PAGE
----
Houston guidebook spotlights city's charms

By Clifford Pugh, published in The Houston Post, 1992

Houston isn't an easy city to understand. But Jerry Herring is out to change that.

The 46-year-old Houston graphic designer and publisher has produced a new guidebook that explains what the Bayou City is all about.

Modeled along the Access guides to world-famous cities such as New York and London, his Guide to Understanding and Enjoying Houston ($17.50, Herring Press) simplifies this sprawling Texas metropolis by examining its neighborhoods. 

"If you stayed inside the Loop, you could do a guidebook on that," Herring says. "But as you move further and further from the core of the city, you realize how large the city is and how it is structured by neighborhoods."

Herring's book divides the city into 22 areas., ranging from the downtown business district to far west Houston. Each area is illustrated with a detailed map, photographs and capsule information about important buildings and good restaurants or shopping.

Floor plans of the Astrodome, Wortham Center, the soon-to-open Space Center Houston and the new Children's Museum are also included in the guide.

Herring, who has published several dazzling coffee-table books on Houston, Galveston and the Transco Tower, decided to get into the guidebook business when the American Institute of Architects held its convention here two years ago.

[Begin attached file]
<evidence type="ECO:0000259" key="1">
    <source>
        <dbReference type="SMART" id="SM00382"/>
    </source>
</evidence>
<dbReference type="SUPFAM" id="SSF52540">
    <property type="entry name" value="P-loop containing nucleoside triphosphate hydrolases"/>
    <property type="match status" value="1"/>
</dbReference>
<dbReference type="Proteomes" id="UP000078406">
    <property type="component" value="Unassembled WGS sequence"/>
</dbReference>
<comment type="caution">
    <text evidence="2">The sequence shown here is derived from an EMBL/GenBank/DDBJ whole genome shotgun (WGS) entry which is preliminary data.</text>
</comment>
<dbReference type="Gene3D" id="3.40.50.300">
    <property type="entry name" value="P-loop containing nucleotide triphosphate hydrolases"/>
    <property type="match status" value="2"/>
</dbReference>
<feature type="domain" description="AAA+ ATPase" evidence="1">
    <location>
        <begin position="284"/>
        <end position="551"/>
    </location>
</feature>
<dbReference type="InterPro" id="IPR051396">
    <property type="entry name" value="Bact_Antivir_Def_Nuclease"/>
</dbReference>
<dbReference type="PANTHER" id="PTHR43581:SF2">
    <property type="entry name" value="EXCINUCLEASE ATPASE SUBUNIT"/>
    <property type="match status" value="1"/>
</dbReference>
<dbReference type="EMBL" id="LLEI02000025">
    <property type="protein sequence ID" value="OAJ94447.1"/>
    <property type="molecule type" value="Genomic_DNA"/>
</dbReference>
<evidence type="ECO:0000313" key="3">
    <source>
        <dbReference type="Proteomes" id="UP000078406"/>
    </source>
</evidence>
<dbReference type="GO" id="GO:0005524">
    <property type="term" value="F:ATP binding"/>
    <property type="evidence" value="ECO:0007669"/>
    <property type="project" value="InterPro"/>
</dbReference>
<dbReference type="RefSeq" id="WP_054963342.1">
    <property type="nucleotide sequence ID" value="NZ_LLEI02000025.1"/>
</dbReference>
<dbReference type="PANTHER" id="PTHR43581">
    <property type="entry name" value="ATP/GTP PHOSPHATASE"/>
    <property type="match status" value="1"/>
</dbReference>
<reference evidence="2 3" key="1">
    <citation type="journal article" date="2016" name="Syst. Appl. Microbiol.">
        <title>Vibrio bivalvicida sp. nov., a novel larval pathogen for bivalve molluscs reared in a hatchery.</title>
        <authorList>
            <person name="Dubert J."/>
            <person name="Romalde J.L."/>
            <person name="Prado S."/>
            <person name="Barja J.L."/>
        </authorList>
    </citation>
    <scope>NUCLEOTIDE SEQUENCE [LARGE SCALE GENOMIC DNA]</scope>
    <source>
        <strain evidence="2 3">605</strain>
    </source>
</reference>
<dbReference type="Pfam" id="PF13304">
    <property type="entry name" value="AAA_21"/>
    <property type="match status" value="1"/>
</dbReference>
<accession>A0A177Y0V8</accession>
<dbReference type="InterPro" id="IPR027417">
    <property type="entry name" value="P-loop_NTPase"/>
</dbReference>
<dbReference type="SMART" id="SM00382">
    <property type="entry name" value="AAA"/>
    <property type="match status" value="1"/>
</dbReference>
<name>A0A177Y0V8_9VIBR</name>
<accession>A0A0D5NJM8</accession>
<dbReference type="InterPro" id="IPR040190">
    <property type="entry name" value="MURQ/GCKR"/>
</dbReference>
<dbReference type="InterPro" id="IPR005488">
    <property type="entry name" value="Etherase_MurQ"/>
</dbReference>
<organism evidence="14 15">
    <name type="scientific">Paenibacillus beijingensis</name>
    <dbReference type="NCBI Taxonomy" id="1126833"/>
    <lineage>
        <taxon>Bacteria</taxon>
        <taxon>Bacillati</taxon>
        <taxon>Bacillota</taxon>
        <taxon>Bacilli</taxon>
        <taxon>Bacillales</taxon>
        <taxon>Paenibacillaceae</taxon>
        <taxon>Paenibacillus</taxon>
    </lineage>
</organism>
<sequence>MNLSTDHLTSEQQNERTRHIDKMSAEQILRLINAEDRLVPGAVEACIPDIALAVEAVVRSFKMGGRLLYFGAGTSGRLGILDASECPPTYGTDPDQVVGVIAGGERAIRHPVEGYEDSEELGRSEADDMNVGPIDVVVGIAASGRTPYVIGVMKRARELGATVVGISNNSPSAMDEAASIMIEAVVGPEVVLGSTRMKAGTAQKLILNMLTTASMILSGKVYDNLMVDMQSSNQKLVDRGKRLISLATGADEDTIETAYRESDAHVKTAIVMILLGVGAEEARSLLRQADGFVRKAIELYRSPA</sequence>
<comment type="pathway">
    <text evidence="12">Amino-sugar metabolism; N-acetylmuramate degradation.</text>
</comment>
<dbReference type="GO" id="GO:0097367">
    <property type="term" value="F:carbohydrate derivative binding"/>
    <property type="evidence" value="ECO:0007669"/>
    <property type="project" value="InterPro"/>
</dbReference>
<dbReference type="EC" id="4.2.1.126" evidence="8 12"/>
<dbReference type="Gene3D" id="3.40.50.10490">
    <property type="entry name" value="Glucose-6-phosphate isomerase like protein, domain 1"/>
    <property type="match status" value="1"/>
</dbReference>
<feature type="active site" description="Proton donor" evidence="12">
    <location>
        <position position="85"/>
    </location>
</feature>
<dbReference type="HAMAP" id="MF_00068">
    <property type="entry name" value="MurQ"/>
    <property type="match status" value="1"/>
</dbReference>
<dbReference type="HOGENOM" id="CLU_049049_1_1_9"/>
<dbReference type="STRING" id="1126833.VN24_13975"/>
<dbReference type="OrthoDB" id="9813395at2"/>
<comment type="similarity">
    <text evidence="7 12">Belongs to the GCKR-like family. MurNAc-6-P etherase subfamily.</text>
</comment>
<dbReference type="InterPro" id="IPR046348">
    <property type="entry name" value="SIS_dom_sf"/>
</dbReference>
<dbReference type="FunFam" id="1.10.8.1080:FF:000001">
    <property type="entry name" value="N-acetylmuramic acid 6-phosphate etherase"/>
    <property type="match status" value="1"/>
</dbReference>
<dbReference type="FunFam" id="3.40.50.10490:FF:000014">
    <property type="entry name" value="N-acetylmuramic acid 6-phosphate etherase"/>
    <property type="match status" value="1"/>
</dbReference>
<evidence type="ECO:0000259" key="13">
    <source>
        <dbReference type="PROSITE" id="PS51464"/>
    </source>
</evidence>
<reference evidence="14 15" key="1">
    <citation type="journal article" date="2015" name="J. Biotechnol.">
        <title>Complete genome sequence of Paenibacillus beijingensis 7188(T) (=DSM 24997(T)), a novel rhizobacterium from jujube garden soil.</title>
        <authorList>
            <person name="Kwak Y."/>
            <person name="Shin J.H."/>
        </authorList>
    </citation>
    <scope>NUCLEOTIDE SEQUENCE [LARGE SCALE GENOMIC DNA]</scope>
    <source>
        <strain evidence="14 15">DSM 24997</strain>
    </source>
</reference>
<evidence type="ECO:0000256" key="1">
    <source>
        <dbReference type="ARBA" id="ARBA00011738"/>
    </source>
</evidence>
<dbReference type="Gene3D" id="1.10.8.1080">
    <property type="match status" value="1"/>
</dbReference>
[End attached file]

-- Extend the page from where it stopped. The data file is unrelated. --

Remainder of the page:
He co-published an architectural guide for the convention that, surprisingly, also proved to be a big seller.

The new book, which is a more general purpose guide, is timed to capitalize on the influx of visitors for the upcoming Republican National Convention. But he also is targeting residents of outlying areas of the city who may not know the treasures Houston holds.

In overseeing the book, Herring was most impressed by the San Jacinto Monument and the important part the area played in Texas history.

If he were entertaining out-of-town visitors to Houston, he would take them to the San Jacinto Monument, to an ethnic restaurant along the Ship Channel or along Navigation, and to the Museum District to get a sense of life in Houston.

He would also show them Clear Lake. "It's a delight," he says. "it's a seashore. It's a sea town. It's a fun place to be."

Herring, who grew up in Iowa and moved to Houston in 1971, admits he's not a native Texan. "But converts become the best Texans, because we really enjoy being here," he says.